“Must have been something I ate,” we say, or possibly it was everything I ate: a couple days of high stress, a couple days of reckless eating. It came on yesterday, as I was finishing up the weekly reports for work: a sluicing diarrhea, and the strange intense pains that can go along with that. You would think that it would be a nice break for the bowels, dealing in fluids for a change; but it seems not – sharp, griping pains, and faint efflorescences of panic.
I made it home without accident, and spent a disturbed night, back and forth from the bed to the bathroom, pain enough to make me gasp and think of death one moment, and mere faint discomfort the next. I remembered a retreat I was on once, with Lama Michael, and Michael in the grips of a horrid flu. Pale and sweaty but good-humored. “Sometimes,” he remarked, “impermanence is on our side.”
And now I'm fine, and already it becomes dreamlike, the distress difficult to recollect. Now the fact that I took the day off work already is larger to me than the digestive episode, the fact that I disturbed the even, two-stroke motor of my life across the pond. It's nice to do something different. I cooked my own eggs – eggs from the neighbor behind us, the ones with the Yeats-and-Richard-Wilbur poetry board, or rather from their murmurous, mellifluous chickens – and ate a wedge of extraordinarily sweet cantaloupe, and shared Martha's grounds to make my coffee. And then I made a salad, and washed up, taking time out to lie down from time to time. It was very domestic and nice.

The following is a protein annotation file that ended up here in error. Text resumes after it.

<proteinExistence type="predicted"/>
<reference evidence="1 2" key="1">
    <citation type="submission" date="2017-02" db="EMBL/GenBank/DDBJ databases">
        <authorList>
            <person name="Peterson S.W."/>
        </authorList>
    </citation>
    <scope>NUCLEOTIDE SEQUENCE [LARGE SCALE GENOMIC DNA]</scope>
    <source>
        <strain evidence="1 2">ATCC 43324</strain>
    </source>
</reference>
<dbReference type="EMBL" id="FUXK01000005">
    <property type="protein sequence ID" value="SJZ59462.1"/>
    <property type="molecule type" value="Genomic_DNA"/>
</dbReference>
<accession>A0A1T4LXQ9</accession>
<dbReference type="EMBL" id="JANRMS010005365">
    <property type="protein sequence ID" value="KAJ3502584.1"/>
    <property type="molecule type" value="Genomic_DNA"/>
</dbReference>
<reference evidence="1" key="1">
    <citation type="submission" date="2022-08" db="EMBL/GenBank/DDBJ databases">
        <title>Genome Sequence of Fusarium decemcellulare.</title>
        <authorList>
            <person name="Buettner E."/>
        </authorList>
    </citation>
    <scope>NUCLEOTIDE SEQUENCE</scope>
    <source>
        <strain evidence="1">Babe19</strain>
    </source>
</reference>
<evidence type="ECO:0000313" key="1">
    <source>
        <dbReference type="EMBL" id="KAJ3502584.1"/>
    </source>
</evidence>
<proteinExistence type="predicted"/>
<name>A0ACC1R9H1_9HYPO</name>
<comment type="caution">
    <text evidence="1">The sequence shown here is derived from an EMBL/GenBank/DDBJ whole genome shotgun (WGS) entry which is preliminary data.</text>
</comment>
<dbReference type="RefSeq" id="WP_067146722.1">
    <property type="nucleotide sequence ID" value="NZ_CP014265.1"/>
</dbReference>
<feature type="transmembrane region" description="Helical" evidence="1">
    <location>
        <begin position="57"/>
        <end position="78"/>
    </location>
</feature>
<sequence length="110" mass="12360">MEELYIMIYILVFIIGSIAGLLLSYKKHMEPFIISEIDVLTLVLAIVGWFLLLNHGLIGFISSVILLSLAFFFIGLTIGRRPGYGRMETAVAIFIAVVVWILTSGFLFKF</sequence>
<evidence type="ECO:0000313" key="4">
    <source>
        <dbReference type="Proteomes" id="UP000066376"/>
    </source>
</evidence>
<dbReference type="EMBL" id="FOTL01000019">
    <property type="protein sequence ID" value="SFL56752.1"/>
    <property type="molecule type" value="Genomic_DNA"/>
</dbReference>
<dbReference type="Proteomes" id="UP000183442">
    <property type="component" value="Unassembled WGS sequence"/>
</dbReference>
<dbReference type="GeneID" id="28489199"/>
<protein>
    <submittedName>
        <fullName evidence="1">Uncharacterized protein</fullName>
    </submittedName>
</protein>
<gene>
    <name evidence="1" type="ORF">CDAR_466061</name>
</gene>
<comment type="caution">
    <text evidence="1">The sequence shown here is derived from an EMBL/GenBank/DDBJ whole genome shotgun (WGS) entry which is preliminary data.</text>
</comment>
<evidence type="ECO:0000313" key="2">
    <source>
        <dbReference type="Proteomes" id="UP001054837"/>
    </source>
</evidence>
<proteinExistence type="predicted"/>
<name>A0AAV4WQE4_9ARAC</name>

Maybe, I thought, maybe I could learn to stay home in the morning, make breakfast, not be so restless. I knew there was not a chance of that, though, not while I'm healthy. When the sun is out and about, I have to be too.
And now – it's about time for a nap, I think. My eyes are closing themselves. Later!